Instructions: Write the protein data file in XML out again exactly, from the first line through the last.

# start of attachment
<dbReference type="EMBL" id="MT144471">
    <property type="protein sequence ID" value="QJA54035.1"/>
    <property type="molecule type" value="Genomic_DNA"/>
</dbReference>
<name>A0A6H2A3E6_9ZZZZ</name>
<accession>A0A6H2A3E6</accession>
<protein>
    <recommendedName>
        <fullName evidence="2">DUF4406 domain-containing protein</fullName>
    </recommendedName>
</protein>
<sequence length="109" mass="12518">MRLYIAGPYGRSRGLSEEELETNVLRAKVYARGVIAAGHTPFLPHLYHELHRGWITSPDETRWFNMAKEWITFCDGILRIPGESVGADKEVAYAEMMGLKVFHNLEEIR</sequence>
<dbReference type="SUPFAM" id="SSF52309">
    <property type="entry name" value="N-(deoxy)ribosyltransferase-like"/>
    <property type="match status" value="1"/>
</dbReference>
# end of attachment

<dbReference type="EMBL" id="MT144471">
    <property type="protein sequence ID" value="QJA54035.1"/>
    <property type="molecule type" value="Genomic_DNA"/>
</dbReference>
<name>A0A6H2A3E6_9ZZZZ</name>
<accession>A0A6H2A3E6</accession>
<protein>
    <recommendedName>
        <fullName evidence="2">DUF4406 domain-containing protein</fullName>
    </recommendedName>
</protein>
<sequence length="109" mass="12518">MRLYIAGPYGRSRGLSEEELETNVLRAKVYARGVIAAGHTPFLPHLYHELHRGWITSPDETRWFNMAKEWITFCDGILRIPGESVGADKEVAYAEMMGLKVFHNLEEIR</sequence>
<dbReference type="SUPFAM" id="SSF52309">
    <property type="entry name" value="N-(deoxy)ribosyltransferase-like"/>
    <property type="match status" value="1"/>
</dbReference>